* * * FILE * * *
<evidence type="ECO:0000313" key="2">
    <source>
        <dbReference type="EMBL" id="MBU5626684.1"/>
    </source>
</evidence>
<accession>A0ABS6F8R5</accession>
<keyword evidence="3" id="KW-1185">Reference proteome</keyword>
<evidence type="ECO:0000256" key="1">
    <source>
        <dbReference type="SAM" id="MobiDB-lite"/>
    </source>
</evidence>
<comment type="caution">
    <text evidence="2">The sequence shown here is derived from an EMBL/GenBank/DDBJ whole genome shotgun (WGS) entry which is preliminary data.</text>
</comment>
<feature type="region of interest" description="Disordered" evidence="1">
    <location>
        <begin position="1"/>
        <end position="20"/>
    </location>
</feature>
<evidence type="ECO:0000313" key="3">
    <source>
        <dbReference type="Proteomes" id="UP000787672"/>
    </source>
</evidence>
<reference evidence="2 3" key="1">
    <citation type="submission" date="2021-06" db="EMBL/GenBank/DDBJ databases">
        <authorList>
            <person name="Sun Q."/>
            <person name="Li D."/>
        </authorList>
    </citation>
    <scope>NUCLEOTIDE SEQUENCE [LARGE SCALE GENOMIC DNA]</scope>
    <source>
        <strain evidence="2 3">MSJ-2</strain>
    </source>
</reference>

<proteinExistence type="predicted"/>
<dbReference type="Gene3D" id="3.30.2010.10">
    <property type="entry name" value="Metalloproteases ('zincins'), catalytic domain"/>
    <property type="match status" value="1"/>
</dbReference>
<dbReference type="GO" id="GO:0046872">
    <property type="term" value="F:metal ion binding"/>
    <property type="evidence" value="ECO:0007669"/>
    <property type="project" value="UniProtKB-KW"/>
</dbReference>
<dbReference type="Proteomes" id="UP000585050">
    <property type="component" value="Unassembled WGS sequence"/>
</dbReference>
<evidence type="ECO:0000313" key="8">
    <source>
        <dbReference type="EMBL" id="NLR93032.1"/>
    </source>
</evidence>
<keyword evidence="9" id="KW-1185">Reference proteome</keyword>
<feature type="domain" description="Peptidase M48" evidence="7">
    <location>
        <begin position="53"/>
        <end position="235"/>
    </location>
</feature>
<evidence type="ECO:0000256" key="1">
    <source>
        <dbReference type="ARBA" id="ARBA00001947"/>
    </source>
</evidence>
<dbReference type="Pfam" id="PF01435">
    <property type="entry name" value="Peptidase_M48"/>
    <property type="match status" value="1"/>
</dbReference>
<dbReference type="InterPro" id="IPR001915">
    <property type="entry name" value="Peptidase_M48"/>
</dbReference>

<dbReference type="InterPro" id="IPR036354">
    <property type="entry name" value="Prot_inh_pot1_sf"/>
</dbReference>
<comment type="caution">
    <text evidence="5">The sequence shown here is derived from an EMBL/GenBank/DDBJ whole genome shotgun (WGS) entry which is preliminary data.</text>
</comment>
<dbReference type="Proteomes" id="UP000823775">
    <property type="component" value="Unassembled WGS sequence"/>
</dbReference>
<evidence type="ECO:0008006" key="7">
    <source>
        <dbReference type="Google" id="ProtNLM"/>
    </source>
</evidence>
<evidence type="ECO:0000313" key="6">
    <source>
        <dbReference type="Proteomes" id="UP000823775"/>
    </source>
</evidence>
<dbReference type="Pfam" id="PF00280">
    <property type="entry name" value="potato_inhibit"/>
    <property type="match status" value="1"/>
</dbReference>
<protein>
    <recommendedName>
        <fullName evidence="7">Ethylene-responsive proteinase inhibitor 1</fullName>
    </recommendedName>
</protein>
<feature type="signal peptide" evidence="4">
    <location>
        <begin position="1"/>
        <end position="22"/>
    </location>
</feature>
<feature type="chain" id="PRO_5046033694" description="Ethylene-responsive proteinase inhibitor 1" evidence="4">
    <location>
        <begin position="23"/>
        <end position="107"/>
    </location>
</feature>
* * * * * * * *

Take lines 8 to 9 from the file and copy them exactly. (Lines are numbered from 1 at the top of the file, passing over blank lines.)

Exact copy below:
<evidence type="ECO:0000256" key="1">
    <source>